Youth Risk Behavior Surveillance —United States, 2013

Youth Risk Behavior Surveillance —United States, 2013

YRBSS is the largest public health surveillance system in the
United States monitoring a broad range of health-risk behaviors
among high school students. YRBSS data are used widely
to compare the prevalence of health-risk behaviors among
subpopulations of students; assess trends in health-risk behaviors
over time; monitor progress toward achieving national health
objectives; provide comparable state and large urban school
district data; and help develop, assess, and improve school and
community policies, programs, and practices designed to decrease
health-risk behaviors and improve health outcomes among youth.
Because of its broad scope, YRBSS also allows analysis of the
inter-relationships among health-risk behaviors (e.g., how alcohol
and other drug use is associated with behaviors that contribute
to violence) and a more complete understanding of how health-
risk behaviors cluster among various subpopulations of students
(e.g., whether tobacco use or sexual behaviors are more likely
to occur among males than females or in certain regions of the
country). Although these analyses are beyond the scope of this
report, they are a particular strength of YRBSS as compared with
more narrowly focused surveys
In the United States, 70% of all deaths among youth and
young adults aged 10–24 years result from four causes: motor
vehicle crashes (23%), other unintentional injuries (18%),
homicide (15%), and suicide (15%) (
Nationwide, 7.3% of students had ever been physically
forced to have sexual intercourse when they did not want
to (Table 19). The prevalence of having been forced to have
sexual intercourse was higher among female (10.5%) than
male (4.2%) students; higher among white female (9.1%),
black female (11.5%), and Hispanic female (12.2%) than
white male (3.1%), black male (5.2%), and Hispanic male
(5.2%) students, respectively; and higher among 9th-grade
female (8.3%), 10th-grade female (11.8%), 11th-grade female
(10.5%), and 12th-grade female (11.2%) than 9th-grade male
(3.8%), 10th-grade male (2.8%), 11th-grade male (4.7%),
and 12th-grade male (5.5%) students, respectively. The
prevalence of having been forced to have sexual intercourse
was higher among black (8.4%) and Hispanic (8.7%) than
white (6.1%) students and higher among black male (5.2%)
and Hispanic male (5.2%) than white male (3.1%) students.
The prevalence of having been forced to have sexual intercourse
was higher among 10th-grade (7.2%), 11th-grade (7.7%), and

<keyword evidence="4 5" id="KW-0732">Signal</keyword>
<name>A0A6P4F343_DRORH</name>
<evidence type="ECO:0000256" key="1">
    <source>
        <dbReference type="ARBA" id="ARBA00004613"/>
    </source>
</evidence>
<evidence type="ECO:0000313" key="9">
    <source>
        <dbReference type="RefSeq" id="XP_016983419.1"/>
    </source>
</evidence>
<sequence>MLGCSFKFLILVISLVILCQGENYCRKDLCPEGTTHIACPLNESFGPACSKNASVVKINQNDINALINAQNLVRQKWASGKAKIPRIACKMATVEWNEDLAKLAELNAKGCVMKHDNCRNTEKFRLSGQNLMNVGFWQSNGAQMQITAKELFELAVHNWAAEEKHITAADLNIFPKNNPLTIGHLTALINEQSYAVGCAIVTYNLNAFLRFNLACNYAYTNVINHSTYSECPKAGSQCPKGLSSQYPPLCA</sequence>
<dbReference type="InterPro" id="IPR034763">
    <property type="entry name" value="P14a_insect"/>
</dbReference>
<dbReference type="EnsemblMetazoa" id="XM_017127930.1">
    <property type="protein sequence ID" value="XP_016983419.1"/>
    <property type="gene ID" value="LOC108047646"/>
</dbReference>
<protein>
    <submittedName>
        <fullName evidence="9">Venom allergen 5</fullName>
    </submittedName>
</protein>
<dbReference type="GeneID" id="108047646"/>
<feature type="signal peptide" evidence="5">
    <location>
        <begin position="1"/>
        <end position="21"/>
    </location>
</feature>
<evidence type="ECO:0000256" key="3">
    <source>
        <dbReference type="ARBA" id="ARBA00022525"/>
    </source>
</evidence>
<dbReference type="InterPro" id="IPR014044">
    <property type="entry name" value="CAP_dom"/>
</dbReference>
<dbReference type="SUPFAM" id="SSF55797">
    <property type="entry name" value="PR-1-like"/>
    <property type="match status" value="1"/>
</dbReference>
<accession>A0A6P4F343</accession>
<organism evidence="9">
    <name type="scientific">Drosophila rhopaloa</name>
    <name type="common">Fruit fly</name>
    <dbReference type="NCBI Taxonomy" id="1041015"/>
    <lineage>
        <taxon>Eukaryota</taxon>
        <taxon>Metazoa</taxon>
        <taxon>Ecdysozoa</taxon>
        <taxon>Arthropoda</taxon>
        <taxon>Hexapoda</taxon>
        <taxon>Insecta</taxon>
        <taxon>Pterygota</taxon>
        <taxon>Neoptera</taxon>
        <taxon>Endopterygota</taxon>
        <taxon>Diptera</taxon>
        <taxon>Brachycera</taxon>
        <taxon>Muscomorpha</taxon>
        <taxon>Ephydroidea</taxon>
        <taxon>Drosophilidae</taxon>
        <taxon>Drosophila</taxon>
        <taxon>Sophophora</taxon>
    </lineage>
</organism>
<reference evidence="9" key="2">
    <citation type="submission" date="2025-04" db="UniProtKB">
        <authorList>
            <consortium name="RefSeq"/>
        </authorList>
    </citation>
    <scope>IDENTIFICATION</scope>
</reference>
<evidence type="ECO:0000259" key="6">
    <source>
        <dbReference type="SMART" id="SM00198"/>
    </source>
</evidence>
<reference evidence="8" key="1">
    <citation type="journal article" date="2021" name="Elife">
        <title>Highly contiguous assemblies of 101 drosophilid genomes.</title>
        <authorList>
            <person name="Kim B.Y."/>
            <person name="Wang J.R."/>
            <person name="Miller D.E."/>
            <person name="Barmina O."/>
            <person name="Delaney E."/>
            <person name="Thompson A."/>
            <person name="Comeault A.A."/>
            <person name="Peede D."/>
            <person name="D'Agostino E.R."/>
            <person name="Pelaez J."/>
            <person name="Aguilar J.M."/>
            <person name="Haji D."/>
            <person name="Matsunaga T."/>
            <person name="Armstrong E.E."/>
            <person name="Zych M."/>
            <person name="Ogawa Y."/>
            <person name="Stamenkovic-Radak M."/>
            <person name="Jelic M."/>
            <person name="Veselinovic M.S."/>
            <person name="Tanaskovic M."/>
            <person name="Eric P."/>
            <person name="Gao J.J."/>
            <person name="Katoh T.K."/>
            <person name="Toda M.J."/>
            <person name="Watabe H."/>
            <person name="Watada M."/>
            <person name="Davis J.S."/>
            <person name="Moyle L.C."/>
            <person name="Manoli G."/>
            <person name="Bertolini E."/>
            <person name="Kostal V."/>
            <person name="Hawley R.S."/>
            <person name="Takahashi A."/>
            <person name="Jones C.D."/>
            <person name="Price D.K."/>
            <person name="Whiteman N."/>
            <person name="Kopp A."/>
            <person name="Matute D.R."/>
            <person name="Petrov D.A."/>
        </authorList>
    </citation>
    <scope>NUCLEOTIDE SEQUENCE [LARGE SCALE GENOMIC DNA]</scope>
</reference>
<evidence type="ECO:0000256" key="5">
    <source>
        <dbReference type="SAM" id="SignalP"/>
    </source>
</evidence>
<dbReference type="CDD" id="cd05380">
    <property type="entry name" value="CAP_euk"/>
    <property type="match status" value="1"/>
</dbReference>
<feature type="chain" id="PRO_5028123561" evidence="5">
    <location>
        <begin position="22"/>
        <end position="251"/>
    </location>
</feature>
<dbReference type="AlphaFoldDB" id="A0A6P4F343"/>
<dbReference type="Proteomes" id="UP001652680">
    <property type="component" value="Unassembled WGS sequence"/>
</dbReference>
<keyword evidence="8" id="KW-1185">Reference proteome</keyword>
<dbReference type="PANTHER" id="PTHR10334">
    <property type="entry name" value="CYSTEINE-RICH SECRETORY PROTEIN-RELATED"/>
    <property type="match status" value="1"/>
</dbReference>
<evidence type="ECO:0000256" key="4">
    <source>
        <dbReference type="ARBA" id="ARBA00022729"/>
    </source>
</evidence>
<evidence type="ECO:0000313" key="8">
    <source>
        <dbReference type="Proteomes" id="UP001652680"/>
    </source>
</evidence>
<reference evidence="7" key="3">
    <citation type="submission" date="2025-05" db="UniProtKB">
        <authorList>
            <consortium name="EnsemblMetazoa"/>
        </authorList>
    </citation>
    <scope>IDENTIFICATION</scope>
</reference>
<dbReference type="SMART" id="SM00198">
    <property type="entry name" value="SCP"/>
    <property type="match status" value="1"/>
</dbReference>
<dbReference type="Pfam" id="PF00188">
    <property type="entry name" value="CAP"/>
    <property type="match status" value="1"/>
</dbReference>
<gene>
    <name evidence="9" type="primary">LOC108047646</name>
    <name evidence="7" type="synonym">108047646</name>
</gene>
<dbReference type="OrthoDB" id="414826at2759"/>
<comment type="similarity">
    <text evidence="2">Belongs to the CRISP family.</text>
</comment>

12th-grade (8.4%) than 9th-grade (6.1%) students; higher
among 10th-grade female (11.8%) and 12th-grade female
(11.2%) than 9th grade female (8.3%) students; and higher
among 11th-grade male (4.7%) and 12th-grade male (5.5%)
than 10th-grade male (2.8%) students

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Author: Angela Grant

I am a first generation Jamaican immigrant whose experiences and accomplishments were made possible by the courage, sacrifices and the heroic acts of many whose bodies have rotted away in unmarked graves. Those are my heroes. Their sacrifices and death paved the way for my children and I. Failure to Listen is a token of my eternal gratitude. Failure to Listen is a tribute those generations of unmarked graves occupied by people of all races whose ultimate sacrifice of life opened the door for me and others, THANK YOU. Failure to Listen uses cultural lenses to appreciate and understand the relationships between current events and our values, beliefs and attitudes. Culture is everything without it we are nothing. Failure to Listen will take you on a journey to recognize the beauty of our differences as the seeds to creativity, innovation and resolving disparities. By sharing my personal and professional experiences, I hope to do justice to the perspectives of those who are rarely heard or listened to. This site is not to incite anger but rather to provoke thought. It is my hope that Failure to Listen will work to foster intergroup dialogues and motivate readers to step outside the box and get to know ALL PEOPLE. In the spirit of Martin Luther King, let's join hands and remember his famous speech about a dream... A small group of thoughtful people could change the world. Indeed, it's the only thing that ever has. -Margaret Mead